More information about the exchange blueprint submission process is available here; a summary of Georgia’s status on exchange planning is available here; and all archived materials from Governor Deal’s health insurance exchange advisory committee are available here.
Today, Georgians for a Healthy Future’s Executive Director Cindy Zeldin presented to the annual Georgia Women’s Assembly, organized by Georgia Women for a Change, on the Medicaid expansion and why it matters for women. We know that covering Georgia’s uninsured by implementing the Medicaid expansion will improve access to care, provide resources for the state’s health care delivery system, and bolster Georgia’s economy. But what about women in particular? Medicaid today provides a lifeline for many women, serving as a source of coverage for low and moderate-income pregnant women, low-income mothers, and low-income women diagnosed with breast or cervical cancer. Yet too many women are left out. Expanding Medicaid will extend that lifeline to more low-income moms and low-income women without children who aren’t eligible for Medicaid today. More than two-thirds of uninsured women report difficulty accessing care, which tells us that too many women who want and need an entry point to the health care system to meet basic medical needs cannot get it today. The Medicaid expansion will help open that door. Another reason to Cover Georgia!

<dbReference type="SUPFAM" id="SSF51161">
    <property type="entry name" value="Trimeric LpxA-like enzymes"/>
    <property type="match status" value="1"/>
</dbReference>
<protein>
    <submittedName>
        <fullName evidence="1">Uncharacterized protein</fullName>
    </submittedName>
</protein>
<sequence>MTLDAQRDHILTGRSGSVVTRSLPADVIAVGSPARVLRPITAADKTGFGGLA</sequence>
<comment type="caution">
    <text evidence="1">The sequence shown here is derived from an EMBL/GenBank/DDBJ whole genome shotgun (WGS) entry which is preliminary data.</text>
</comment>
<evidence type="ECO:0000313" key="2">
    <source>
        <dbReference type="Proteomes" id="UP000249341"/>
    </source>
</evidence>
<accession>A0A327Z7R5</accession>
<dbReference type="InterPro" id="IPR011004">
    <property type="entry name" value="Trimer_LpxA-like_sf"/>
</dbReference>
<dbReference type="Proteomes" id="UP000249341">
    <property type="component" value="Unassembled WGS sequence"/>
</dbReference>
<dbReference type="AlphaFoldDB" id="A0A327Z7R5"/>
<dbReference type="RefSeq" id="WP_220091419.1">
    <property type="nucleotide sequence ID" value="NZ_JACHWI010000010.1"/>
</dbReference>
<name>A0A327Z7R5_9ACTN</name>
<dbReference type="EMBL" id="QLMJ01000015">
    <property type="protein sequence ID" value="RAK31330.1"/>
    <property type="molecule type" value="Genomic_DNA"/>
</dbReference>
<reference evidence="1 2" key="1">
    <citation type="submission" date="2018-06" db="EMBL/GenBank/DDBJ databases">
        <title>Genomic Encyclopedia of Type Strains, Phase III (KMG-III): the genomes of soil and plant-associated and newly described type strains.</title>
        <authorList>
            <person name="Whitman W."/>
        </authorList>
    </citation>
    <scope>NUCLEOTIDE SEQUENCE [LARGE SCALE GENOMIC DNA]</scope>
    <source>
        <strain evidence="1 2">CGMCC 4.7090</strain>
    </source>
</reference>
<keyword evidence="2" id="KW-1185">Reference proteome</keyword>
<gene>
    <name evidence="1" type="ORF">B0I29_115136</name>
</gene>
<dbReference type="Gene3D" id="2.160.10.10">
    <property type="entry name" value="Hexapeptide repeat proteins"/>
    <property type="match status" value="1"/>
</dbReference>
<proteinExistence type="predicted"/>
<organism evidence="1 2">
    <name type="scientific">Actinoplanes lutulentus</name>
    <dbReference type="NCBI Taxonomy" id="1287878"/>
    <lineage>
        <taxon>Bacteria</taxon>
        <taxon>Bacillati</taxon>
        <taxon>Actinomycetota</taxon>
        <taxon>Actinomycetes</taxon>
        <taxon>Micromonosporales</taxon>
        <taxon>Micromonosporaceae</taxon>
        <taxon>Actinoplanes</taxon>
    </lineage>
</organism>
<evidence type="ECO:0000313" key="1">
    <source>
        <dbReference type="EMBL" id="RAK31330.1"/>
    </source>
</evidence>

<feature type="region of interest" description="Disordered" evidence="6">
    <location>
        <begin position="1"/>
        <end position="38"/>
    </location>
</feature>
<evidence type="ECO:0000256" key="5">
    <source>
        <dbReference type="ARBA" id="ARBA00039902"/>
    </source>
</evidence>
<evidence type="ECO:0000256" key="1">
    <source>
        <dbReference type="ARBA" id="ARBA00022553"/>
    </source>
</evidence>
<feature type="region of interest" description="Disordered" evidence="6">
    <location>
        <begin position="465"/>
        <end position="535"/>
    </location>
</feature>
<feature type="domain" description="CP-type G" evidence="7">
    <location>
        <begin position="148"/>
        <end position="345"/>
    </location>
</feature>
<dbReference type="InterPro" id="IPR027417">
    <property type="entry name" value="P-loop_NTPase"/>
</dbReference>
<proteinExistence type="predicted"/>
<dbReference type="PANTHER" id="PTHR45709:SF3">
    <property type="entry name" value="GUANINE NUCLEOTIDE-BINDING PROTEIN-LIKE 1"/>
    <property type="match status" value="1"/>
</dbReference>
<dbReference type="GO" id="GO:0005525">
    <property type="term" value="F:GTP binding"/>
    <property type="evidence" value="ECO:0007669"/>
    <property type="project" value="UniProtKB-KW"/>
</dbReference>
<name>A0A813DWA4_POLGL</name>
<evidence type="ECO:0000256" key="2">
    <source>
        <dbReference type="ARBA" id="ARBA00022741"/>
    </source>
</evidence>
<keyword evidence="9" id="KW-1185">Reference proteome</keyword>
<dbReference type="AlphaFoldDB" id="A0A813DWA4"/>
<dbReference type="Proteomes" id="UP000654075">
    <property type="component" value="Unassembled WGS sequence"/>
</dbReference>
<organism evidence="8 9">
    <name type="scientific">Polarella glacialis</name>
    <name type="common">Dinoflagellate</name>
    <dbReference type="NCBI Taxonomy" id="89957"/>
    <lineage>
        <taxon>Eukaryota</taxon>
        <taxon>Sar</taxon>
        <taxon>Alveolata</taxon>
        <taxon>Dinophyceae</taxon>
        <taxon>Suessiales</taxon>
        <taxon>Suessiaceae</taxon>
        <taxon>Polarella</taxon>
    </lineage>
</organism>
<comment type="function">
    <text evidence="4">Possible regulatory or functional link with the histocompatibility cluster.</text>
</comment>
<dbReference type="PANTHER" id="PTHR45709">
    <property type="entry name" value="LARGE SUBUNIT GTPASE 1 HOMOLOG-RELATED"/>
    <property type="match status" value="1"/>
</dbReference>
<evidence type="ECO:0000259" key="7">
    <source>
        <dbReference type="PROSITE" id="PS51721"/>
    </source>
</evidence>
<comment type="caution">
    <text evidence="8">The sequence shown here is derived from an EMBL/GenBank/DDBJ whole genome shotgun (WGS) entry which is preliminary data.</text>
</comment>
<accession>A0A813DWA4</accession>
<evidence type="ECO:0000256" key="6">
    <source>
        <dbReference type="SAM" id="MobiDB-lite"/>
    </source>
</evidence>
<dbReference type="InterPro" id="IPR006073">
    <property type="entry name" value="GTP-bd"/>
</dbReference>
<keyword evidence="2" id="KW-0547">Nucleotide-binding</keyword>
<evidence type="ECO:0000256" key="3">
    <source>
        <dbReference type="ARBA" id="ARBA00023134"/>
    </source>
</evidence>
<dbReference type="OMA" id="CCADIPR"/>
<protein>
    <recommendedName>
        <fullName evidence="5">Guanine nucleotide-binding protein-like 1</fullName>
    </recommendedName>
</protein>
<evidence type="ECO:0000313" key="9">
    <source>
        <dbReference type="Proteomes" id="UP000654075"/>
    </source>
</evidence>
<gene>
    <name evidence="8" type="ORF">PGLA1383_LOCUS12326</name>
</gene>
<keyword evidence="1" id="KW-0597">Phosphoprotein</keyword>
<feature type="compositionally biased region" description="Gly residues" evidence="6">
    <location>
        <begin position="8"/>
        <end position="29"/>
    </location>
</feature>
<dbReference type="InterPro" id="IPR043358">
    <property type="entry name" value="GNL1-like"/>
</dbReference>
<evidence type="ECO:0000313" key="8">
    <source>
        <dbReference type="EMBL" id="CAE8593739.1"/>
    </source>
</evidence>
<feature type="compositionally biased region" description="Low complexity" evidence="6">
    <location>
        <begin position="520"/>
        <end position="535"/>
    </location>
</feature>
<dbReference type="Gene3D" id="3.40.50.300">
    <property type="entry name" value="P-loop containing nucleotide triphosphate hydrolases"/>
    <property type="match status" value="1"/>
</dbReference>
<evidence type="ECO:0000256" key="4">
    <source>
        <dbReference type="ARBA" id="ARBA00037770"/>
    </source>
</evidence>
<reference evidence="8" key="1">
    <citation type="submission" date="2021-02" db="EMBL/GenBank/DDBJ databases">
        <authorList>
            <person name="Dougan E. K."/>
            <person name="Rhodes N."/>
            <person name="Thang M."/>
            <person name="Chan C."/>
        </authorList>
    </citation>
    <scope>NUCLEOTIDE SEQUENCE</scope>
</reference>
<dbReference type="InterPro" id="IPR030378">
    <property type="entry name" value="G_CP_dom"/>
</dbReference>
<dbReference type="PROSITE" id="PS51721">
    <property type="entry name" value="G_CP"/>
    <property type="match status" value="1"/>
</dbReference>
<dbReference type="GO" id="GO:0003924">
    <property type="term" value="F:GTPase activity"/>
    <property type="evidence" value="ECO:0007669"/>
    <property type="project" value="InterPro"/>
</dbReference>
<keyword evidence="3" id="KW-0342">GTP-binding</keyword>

To download Cindy Zeldin’s power point presentation from the Georgia Women’s Assembly, click here.
More than 26,000 Americans die every year because they lack health insurance. Right here in Georgia, an estimated 1,000+ people died in 2010 because they didn’t have health insurance, among the most in the nation. People who are uninsured are less likely to have a usual source of care, often go without screenings and preventive care, and delay or forgo needed care. This tragic reality has persisted for too long. Please join our friends at HealthSTAT in a candlelight vigil on Wednesday, October 24th at 7pm on the steps of the Georgia state capitol in memory of those who have lost their lives because they could not afford or did not have access to health insurance. Then, let’s redirect our energy towards covering all Georgians.